- REACT: What information do you wish me to tell [the airport] at this time as to your location and your difficulty?
- Larry: Ah, the difficulty is, ah, this was an unauthorized balloon launch, and, uh, I know I'm in a federal airspace, and, uh, I'm sure my ground crew has alerted the proper authority. But, uh, just call them and tell them I'm okay.
After 45 minutes in the sky, he shot several balloons, and then accidentally dropped his pellet gun overboard. He descended slowly, until the balloons' dangling cables got caught in a power line, causing a 20-minute electricity blackout in a Long Beach neighborhood. Walters was able to climb to the ground.
Arrest and notoriety
He was immediately arrested by waiting members of the Long Beach Police Department. Regional safety inspector Neal Savoy was reported to have said, "We know he broke some part of the Federal Aviation Act, and as soon as we decide which part it is, some type of charge will be filed. If he had a pilot's license, we'd suspend that. But he doesn't." Walters initially was fined $4,000 for violations under U.S. Federal Aviation Regulations, including operating an aircraft within an airport traffic area "without establishing and maintaining two-way communications with the control tower." Walters appealed, and the fine was reduced to $1,500. A charge of operating a "civil aircraft for which there is not currently in effect an airworthiness certificate" was dropped, as it was not applicable to his class of aircraft.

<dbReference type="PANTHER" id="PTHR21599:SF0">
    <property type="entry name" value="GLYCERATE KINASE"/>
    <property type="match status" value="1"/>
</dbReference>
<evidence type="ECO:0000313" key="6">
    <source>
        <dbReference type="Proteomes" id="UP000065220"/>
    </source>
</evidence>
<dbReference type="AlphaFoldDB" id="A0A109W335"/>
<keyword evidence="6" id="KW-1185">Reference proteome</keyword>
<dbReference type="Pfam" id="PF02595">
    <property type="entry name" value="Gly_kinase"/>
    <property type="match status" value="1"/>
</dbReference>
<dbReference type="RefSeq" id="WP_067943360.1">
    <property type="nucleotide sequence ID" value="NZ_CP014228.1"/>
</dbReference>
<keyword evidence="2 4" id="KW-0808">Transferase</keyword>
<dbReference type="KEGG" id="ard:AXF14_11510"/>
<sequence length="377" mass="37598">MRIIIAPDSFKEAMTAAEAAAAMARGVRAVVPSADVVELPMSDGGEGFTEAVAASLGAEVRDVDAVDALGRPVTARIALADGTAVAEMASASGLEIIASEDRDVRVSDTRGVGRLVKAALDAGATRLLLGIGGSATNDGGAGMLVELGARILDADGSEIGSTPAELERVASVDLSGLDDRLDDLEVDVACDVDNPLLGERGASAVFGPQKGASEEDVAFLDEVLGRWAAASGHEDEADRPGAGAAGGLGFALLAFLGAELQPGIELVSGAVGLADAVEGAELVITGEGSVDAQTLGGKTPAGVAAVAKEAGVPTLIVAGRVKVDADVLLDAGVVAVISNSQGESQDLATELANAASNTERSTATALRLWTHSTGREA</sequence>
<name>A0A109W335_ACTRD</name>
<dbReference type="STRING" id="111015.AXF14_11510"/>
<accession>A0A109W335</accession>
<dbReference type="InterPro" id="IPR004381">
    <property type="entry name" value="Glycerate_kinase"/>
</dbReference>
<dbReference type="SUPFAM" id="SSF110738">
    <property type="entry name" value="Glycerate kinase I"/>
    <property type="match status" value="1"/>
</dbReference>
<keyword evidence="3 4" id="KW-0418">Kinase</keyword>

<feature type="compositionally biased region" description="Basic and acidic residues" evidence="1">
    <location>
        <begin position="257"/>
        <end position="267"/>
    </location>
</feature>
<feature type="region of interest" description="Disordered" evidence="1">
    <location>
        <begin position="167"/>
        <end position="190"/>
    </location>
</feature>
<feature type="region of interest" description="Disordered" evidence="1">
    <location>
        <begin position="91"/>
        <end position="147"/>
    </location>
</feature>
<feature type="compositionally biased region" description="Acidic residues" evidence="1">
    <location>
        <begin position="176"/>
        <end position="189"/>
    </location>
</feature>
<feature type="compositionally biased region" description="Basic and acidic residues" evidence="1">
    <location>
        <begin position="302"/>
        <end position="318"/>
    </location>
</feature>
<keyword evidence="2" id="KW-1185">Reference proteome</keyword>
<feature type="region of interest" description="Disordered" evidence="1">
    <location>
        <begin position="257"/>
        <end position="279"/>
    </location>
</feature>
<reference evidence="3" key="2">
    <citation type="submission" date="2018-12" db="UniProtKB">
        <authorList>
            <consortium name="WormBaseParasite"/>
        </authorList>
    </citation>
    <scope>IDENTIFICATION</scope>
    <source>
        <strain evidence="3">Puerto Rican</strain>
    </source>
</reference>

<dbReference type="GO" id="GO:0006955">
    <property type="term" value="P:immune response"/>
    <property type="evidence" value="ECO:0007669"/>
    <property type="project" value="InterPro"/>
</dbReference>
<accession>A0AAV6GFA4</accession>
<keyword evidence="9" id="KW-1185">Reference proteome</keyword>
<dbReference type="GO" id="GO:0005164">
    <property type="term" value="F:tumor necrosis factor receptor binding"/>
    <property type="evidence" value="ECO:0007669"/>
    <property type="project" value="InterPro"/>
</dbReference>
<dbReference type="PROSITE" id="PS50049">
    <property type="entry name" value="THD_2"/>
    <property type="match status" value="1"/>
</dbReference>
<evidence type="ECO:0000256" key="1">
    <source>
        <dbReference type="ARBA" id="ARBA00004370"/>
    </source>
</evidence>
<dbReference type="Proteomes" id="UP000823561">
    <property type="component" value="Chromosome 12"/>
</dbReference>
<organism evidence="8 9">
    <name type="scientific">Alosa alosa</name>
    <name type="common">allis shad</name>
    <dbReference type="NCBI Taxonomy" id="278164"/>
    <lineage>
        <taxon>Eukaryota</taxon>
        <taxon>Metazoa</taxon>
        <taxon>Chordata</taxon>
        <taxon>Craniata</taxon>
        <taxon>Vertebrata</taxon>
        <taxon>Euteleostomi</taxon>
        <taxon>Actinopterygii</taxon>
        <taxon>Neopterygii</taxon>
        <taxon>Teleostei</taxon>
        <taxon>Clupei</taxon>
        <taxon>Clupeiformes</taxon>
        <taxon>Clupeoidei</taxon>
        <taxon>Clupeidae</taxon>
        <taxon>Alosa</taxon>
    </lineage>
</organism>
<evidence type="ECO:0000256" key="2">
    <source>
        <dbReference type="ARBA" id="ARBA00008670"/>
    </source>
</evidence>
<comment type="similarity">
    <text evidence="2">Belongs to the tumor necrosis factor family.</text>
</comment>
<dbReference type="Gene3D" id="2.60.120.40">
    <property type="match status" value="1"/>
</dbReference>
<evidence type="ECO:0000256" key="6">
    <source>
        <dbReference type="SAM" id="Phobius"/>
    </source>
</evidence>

It was something I had to do. I had this dream for twenty years, and if I hadn't done it, I think I would have ended up in the funny farm.
After his flight, Walters was briefly in demand as a motivational speaker, and quit his job as a truck driver. He was featured in a Timex print ad in the early 1990s, but never made much money from his fame.